CREE, the industry leader who it is speculated may purchase the next best, Philips’ Lumileds division, has successfully demonstrated Light Emitting Diodes running at 300 Lumens per watt in the lab. CREE currently sell a $10, 9.5W bulb (available in the US), which produces 85 Lumens per watt and can directly replace an old style 60W globe.
Other breakthroughs and innovations are contributing to achieving higher efficiency in LED lighting, including a breakthrough by German researchers http://www.ciol.com/ciol/news/217344/german-researchers-cut-energy-loss-half which will not only effect LED lights, but laptop and mobile phone chargers, cutting losses in today’s most efficient power supplies by half from 10% to just 5%.
Taking all of this into consideration, according to the US Department of Energy SSL (Solid State Lighting) program http://energy.gov/eere/ssl/solid-state-lighting we should be able to achieve wall plug efficiencies of 250 Lumens per watt by 2020. That means that a conventional bulb replacement in 2020 would be available using only a third of the electricity of today’s LED bulbs.
3 Watts to light a room
At that staggering rate of 250 lumens per watt, it will only take 3 watts to light a room, when it used to be done with 60 Watts of power. This represents a 95% reduction in energy required for lighting.
This will have a profound effect on the world’s requirement for lighting energy. We can expect that 19% of the world’s electricity which is currently used for lighting will dramatically drop by at least 75%. By today’s numbers, the reduction is the equivalent of the entire electricity consumption of the European Union.
In developed nations these huge efficiency gains from LEDs in the lighting sector will contribute to the continuing restructure of the electricity supply industry, which is currently facing a crisis, unless it can electrify the automotive industry and other fossil-fuel dependent industries.
In developing countries, rooms can be lit with 3W, and task lights with even lower electricity consumption. This means that almost all of the remaining 1.5 billion of the world’s population without an electricity supply will be able to access one at very minimal cost in the next 5 years.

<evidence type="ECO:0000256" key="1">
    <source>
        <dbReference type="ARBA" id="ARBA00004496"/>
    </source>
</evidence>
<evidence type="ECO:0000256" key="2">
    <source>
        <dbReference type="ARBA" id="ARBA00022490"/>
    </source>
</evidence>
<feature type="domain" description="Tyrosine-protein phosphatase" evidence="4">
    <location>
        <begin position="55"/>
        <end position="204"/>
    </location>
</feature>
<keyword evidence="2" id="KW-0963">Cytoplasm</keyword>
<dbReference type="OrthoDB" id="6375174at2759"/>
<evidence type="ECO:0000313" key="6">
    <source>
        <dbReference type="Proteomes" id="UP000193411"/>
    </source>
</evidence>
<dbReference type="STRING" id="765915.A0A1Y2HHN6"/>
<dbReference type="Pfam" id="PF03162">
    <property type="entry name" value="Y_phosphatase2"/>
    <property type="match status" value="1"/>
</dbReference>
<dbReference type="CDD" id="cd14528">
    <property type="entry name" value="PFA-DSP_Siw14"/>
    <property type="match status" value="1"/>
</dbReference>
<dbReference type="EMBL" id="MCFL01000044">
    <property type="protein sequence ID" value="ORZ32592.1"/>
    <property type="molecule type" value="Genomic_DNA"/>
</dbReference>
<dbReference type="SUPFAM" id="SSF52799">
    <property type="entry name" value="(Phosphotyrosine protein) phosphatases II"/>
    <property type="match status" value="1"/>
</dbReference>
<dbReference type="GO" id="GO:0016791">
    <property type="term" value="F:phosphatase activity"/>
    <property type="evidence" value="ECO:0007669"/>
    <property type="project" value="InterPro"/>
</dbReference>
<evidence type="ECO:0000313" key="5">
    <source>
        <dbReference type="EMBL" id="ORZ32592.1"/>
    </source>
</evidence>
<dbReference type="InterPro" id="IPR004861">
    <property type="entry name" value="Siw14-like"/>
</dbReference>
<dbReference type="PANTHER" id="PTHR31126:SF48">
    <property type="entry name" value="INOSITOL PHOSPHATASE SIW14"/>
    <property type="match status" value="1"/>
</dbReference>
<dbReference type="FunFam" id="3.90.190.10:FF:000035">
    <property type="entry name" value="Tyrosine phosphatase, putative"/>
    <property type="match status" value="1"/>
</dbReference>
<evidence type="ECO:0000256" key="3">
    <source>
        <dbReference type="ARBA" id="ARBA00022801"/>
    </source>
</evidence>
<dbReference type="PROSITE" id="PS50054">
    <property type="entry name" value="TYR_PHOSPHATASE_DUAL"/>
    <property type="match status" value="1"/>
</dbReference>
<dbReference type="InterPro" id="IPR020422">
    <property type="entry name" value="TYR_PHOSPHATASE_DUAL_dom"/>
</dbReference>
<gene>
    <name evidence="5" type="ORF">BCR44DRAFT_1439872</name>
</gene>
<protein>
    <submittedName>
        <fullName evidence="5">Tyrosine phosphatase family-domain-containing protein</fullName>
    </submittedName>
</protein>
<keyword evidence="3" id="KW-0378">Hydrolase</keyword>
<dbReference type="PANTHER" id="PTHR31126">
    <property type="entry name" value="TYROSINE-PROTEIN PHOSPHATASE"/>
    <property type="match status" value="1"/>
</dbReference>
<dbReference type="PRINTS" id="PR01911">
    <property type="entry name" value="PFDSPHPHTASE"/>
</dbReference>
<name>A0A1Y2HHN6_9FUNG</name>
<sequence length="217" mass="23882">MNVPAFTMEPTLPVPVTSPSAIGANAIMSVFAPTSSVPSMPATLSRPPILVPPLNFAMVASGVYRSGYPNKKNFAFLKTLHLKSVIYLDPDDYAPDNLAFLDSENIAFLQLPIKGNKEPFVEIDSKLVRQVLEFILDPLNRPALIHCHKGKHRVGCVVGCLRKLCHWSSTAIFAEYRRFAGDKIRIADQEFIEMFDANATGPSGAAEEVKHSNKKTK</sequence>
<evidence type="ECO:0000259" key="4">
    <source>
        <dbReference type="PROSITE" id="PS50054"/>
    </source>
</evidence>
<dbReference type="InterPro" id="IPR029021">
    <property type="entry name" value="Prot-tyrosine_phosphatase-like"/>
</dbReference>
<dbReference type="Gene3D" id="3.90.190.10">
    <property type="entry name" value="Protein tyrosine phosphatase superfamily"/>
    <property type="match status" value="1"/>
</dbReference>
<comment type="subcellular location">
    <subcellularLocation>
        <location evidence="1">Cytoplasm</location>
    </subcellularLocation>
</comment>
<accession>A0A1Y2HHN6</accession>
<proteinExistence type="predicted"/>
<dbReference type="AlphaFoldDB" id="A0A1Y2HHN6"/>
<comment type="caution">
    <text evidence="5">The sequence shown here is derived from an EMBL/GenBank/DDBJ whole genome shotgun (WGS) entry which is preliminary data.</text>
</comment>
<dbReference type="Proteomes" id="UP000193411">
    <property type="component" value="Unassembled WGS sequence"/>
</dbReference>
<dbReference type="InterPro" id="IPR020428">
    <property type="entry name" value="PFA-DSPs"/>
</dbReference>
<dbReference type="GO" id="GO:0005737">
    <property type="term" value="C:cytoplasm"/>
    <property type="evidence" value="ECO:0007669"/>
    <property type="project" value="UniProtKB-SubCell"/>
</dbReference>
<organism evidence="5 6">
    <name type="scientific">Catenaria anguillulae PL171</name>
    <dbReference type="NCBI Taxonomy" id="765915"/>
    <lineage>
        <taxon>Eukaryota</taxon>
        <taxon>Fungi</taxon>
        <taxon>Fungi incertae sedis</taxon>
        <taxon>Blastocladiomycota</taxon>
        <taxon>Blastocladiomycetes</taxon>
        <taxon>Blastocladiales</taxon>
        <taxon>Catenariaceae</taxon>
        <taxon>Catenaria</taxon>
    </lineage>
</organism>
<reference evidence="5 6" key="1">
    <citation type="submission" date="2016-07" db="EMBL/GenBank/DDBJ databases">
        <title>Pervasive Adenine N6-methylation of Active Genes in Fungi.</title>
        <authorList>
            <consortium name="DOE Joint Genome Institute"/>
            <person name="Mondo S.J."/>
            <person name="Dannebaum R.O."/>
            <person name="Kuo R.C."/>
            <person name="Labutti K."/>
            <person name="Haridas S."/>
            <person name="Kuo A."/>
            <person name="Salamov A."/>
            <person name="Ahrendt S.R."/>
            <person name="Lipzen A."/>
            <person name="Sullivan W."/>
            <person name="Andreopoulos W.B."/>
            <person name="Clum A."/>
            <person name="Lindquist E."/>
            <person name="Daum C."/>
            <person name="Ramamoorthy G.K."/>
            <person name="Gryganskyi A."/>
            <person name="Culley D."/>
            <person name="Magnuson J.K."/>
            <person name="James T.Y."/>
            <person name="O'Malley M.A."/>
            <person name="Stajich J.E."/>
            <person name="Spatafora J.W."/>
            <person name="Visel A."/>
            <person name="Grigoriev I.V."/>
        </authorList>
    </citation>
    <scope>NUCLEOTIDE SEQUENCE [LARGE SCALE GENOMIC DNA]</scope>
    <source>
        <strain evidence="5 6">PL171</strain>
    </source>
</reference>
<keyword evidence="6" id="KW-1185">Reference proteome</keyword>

While energy requirements and costs for lighting go down, photovoltaic and battery efficiency are going up, and their costs are coming down, as well. This nexus means that turnkey solar photovoltaic panels, with batteries and high performance lighting, will be the mobile phone of the all-electric renewable revolution.
In order to focus capital on achieving the lowest cost and highest efficiency lighting, wealthy countries like Australia should be specifically focussing on research and development efforts.
This can be done through institutional and non-institutional research grants (equivalent to the US DoE and EU programs), and agencies such as the Clean Energy Finance Corporation. To be effective, it must make inroads into financing wholesale changeovers of the nation’s lighting infrastructure, and to use the most efficient technology as an incentive for suppliers to retool, upscale and mass produce the newest and highest performance LEDs.
In addition, halogen and fluorescent lighting should be phased out the same way incandescent lighting has been phased out to create even greater incentive to researchers and developers and manufacturers.
The future is looking bright for LEDs, and the applications are unlimited. LEDs have had a strong impact on the automotive industry, street lighting, appliance back lighting, bicycle lighting, and are now even being used in greenhouses, saving significant energy when growing food in controlled environments.